The price of gold edged $10 per ounce lower Monday morning in what dealers called "dull, thin" trade following Friday's sharp jump on U.S. jobs data.
A surge in Asian share prices – attributed to Tokyo winning the 2020 Olympics bid, plus official news of 7% annual growth in China's exports and imports in August – failed to lift European stock markets.
Gold dropped back to $1,382 as commodities also fell with major European government bond prices.
Silver lost 1.5% from Friday's finish, reached after weaker-than-expected U.S. jobs data saw the precious metal regain the previous day's near-4% loss.
"Gold shot up over $30 as a result," notes Mitsubishi strategist Jonathan Butler, "as expectations of significant QE tapering were pushed out beyond September. "If gold successfully clears the $1,400 level, the next technical stop is around $1,435."
But "with a lot of analysts calling for tapering to start in September," reckons broker Marex Spectron, "this will limit the upside [in silver and gold prices]. "If it wasn't for the Syrian situation, we would be lower."
Pointing to last week's peak of 3% in 10-year U.S. Treasury yields, "Gold [had] felt some pressure from rising interest rates," says Edward Meir, writing for brokers INTL FC Stone.
Thanks to conflicting U.S. data, "Confusion will likely prevent gold from weakening substantially over the course of this week," he added, "but we suspect that the selling should intensify after the Fed meeting is out of the way."
"Heightened geopolitical tensions regarding Syria contributed to gold's recent strength," agrees Barclays' analyst Suki Cooper, warning gold investors that "our economists believe [Friday's US non-farm payrolls] report was sufficient to greenlight a tapering of Fed asset purchases this month."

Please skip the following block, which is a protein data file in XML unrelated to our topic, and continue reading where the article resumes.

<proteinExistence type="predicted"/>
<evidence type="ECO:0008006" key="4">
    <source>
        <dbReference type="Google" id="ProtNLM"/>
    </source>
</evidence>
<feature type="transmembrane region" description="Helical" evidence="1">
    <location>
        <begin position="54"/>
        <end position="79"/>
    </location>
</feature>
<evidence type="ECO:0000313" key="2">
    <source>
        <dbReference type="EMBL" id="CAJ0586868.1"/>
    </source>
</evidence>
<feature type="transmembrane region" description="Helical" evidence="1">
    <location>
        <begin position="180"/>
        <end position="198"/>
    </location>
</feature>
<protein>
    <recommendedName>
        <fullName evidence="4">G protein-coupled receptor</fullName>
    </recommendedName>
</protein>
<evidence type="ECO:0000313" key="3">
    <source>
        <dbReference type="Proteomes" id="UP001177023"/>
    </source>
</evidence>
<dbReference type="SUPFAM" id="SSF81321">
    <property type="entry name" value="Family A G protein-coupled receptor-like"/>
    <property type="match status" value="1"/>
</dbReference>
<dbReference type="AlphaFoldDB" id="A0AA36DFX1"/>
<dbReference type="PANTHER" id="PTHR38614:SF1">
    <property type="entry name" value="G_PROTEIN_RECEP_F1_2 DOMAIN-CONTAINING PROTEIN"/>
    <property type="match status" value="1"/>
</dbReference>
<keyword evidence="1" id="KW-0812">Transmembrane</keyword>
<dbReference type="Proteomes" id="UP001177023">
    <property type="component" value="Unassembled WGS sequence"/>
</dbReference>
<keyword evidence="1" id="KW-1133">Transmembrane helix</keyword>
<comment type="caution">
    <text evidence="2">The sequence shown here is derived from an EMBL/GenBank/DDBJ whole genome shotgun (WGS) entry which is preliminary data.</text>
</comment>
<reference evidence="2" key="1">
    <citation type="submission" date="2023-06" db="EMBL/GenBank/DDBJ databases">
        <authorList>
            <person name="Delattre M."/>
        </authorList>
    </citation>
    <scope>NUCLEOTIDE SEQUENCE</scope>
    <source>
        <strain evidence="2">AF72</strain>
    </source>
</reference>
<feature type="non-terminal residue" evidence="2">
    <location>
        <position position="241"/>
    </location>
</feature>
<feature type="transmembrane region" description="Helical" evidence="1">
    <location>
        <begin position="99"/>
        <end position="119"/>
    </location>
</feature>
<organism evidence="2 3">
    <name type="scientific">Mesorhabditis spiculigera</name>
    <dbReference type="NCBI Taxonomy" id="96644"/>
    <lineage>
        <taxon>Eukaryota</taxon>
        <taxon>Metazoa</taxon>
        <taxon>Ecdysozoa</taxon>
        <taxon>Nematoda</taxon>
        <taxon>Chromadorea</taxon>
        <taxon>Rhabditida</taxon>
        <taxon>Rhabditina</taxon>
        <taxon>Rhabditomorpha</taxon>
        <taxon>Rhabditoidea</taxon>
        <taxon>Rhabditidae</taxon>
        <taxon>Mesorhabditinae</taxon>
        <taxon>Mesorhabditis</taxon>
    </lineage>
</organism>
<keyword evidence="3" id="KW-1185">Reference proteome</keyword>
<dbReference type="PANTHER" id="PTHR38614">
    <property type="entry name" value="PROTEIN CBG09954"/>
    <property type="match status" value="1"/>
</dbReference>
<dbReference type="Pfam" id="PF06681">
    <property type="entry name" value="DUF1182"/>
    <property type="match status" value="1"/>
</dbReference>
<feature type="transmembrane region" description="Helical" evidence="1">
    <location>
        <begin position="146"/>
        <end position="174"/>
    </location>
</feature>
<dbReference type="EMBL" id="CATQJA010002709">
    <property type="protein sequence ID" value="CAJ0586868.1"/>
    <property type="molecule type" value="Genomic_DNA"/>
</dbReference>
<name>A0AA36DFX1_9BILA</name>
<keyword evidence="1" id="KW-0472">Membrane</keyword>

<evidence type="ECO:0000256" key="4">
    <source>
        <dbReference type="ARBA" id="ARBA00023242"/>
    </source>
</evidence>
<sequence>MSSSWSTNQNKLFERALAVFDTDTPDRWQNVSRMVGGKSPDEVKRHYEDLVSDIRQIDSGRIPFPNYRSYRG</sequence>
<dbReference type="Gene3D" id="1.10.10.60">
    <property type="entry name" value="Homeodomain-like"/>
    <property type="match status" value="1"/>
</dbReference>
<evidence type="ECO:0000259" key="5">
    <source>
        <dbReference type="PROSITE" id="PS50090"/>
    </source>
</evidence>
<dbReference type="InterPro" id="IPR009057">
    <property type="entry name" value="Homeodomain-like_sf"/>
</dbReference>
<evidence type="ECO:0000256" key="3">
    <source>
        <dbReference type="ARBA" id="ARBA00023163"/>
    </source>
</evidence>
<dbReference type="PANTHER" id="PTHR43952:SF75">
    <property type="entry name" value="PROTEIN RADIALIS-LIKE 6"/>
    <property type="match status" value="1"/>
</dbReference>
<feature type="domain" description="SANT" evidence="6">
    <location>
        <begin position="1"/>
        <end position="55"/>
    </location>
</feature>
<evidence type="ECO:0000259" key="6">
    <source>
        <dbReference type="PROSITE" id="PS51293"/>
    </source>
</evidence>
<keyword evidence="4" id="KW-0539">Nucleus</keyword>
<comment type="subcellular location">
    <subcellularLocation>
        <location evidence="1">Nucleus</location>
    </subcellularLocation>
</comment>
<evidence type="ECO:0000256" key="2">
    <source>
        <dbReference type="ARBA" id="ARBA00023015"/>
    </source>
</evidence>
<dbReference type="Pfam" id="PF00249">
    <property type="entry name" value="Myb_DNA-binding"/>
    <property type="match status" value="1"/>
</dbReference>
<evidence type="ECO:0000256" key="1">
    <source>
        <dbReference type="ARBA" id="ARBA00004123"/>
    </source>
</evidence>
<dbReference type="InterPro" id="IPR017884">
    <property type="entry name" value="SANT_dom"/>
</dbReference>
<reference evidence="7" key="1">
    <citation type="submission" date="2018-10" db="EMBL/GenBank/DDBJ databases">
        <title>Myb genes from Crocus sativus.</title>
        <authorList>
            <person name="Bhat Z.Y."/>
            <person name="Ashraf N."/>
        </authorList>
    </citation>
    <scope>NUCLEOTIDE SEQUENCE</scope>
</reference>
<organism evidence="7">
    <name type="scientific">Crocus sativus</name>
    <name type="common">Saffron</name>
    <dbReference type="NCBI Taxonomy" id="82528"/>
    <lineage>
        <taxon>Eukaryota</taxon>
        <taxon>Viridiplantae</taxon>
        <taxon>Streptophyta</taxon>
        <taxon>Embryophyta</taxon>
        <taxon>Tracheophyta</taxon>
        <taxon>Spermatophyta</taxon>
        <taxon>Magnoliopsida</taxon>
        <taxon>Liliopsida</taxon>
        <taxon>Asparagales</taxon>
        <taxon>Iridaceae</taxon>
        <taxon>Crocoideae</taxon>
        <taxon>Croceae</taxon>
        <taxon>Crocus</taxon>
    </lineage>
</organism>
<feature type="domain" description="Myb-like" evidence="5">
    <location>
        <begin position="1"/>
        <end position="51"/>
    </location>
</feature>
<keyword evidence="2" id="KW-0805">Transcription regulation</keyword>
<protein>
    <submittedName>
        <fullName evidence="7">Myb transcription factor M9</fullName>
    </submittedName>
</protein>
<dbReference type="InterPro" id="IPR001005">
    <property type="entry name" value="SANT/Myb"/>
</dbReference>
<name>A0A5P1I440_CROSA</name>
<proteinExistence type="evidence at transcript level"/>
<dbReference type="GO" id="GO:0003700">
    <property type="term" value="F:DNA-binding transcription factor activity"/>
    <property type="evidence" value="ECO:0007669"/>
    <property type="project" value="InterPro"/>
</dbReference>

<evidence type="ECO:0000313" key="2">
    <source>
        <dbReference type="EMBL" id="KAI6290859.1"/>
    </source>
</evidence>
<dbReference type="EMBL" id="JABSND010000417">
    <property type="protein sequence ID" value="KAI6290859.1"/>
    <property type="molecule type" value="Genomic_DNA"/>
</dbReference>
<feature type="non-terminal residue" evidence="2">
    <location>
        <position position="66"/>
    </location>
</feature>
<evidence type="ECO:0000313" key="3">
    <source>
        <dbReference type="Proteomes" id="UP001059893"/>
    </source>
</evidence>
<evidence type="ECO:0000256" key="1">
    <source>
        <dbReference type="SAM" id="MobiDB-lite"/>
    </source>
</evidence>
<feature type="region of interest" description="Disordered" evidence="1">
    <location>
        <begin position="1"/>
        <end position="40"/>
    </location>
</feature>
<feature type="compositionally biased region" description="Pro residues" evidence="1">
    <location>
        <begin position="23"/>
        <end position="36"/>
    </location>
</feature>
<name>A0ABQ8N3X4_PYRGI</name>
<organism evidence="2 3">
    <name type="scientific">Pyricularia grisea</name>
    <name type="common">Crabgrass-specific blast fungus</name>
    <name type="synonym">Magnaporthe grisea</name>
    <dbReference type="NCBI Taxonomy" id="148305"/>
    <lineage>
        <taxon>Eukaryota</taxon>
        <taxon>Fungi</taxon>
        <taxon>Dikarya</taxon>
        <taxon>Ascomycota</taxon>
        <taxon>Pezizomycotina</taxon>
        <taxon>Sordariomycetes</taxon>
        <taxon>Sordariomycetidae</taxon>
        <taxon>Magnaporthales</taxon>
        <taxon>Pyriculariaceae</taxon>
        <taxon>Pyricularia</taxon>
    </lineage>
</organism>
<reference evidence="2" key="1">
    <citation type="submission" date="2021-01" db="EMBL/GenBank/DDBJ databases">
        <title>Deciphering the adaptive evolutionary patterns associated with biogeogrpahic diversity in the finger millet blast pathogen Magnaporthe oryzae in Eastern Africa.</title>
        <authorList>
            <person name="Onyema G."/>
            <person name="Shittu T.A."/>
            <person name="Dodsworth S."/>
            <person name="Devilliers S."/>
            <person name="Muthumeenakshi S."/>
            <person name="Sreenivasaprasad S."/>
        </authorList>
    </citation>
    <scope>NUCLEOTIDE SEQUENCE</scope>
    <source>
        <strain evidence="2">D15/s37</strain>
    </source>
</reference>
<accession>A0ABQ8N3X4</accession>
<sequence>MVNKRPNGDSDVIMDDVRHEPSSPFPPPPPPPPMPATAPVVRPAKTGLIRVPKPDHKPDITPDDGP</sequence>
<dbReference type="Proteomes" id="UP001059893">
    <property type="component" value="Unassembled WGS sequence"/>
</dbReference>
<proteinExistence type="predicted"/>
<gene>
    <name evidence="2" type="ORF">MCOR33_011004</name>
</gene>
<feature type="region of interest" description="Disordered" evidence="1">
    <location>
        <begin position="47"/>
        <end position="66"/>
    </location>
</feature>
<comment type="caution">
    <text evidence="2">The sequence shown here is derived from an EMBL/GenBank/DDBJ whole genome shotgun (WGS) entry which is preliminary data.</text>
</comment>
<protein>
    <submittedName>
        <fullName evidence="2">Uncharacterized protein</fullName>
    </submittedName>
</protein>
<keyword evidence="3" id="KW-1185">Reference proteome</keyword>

Fresh from the G20 summit of developed and emerging-market economies in St.Petersburg, IMF director Christine Lagarde asked the U.S. Fed in comments at the weekend to consider the global impact of any tapering of its QE program.
Thanks to pressure on emerging-market currencies, "There is a lack of buyers in the Treasury market," Bloomberg today quotes a trader at Scotiabank, because emerging-market central banks are selling U.S. bonds "to back up their currencies" on the FX market.
However, "as U.S. yields continue to rise," notes Japanese trading house Mitsui's Singapore team, "so too do the servicing costs of the U.S. debt. [Gold] will likely hold above $1,350" in the near term.
Alongside a bullish bet on base metals, commodity analysts at U.S. investment bank JPMorgan advised clients on Friday to close their "underweight [position] in precious metals" because of "positive momentum, cleaner positions and the impending start to the U.S. debt ceiling negotiations."
Hedge funds and other professional speculators in the U.S. derivatives market last week grew their bullishness on gold to the highest level since end-March.
The group's "net long" position of bullish minus bets rose 1.1% to equal 397 tonnes, according to the weekly commitment of traders data from U.S. regulator, the CFTC.
That rise came primarily thanks to another drop in the number of bets that gold would fall – now cut below 40% of July's multi-decade peak.
Private investors trading gold futures and options meantime grew their net long as a group to the highest level since April 16 – the spring's first gold-price crash, and the worst two-day drop in 33 years.
Compared to their five-year average, traders with so-called "unreportable" positions now hold 7.6% more bearish bets on U.S. gold derivatives. Larger speculators on the other hand now hold 37.6% more bearish contracts than their five-year average.
Even so, "We believe the risks are still skewed to the downside" for gold prices, says a note from Swiss investment bank – and London market maker – UBS today, "especially given how much shorts have covered over the past two months. "There is now ample room for fresh selling should QE-tapering be confirmed."